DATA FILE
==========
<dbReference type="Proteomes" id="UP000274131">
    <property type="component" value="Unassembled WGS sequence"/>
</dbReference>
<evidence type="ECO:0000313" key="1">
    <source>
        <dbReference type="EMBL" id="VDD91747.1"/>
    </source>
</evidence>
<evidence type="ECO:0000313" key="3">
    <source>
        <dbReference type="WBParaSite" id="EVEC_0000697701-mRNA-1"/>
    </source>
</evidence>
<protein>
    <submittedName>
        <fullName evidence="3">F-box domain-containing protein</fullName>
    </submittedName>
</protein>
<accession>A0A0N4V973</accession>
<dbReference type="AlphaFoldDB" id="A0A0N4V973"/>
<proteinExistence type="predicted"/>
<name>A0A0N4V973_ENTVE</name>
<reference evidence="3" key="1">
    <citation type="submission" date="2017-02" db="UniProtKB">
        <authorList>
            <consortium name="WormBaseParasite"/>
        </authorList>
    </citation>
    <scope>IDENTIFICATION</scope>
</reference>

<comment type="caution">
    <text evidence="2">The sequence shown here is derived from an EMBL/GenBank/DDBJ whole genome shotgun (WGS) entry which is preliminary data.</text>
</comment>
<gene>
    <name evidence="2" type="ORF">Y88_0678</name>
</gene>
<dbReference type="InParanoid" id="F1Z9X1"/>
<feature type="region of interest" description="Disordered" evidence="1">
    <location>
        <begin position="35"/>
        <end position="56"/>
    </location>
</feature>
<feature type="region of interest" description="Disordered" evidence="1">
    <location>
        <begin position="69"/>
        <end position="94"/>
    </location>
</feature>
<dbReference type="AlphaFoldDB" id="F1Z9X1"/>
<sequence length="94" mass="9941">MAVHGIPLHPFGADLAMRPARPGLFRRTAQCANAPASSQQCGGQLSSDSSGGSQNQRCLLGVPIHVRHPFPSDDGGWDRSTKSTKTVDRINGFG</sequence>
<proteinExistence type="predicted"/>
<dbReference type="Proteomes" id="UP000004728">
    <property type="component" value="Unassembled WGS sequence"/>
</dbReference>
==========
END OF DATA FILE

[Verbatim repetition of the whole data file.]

<dbReference type="Proteomes" id="UP000274131">
    <property type="component" value="Unassembled WGS sequence"/>
</dbReference>
<evidence type="ECO:0000313" key="1">
    <source>
        <dbReference type="EMBL" id="VDD91747.1"/>
    </source>
</evidence>
<evidence type="ECO:0000313" key="3">
    <source>
        <dbReference type="WBParaSite" id="EVEC_0000697701-mRNA-1"/>
    </source>
</evidence>
<protein>
    <submittedName>
        <fullName evidence="3">F-box domain-containing protein</fullName>
    </submittedName>
</protein>
<accession>A0A0N4V973</accession>
<dbReference type="AlphaFoldDB" id="A0A0N4V973"/>
<proteinExistence type="predicted"/>
<name>A0A0N4V973_ENTVE</name>
<reference evidence="3" key="1">
    <citation type="submission" date="2017-02" db="UniProtKB">
        <authorList>
            <consortium name="WormBaseParasite"/>
        </authorList>
    </citation>
    <scope>IDENTIFICATION</scope>
</reference>

<comment type="caution">
    <text evidence="2">The sequence shown here is derived from an EMBL/GenBank/DDBJ whole genome shotgun (WGS) entry which is preliminary data.</text>
</comment>
<gene>
    <name evidence="2" type="ORF">Y88_0678</name>
</gene>
<dbReference type="InParanoid" id="F1Z9X1"/>
<feature type="region of interest" description="Disordered" evidence="1">
    <location>
        <begin position="35"/>
        <end position="56"/>
    </location>
</feature>
<feature type="region of interest" description="Disordered" evidence="1">
    <location>
        <begin position="69"/>
        <end position="94"/>
    </location>
</feature>
<dbReference type="AlphaFoldDB" id="F1Z9X1"/>
<sequence length="94" mass="9941">MAVHGIPLHPFGADLAMRPARPGLFRRTAQCANAPASSQQCGGQLSSDSSGGSQNQRCLLGVPIHVRHPFPSDDGGWDRSTKSTKTVDRINGFG</sequence>
<proteinExistence type="predicted"/>
<dbReference type="Proteomes" id="UP000004728">
    <property type="component" value="Unassembled WGS sequence"/>
</dbReference>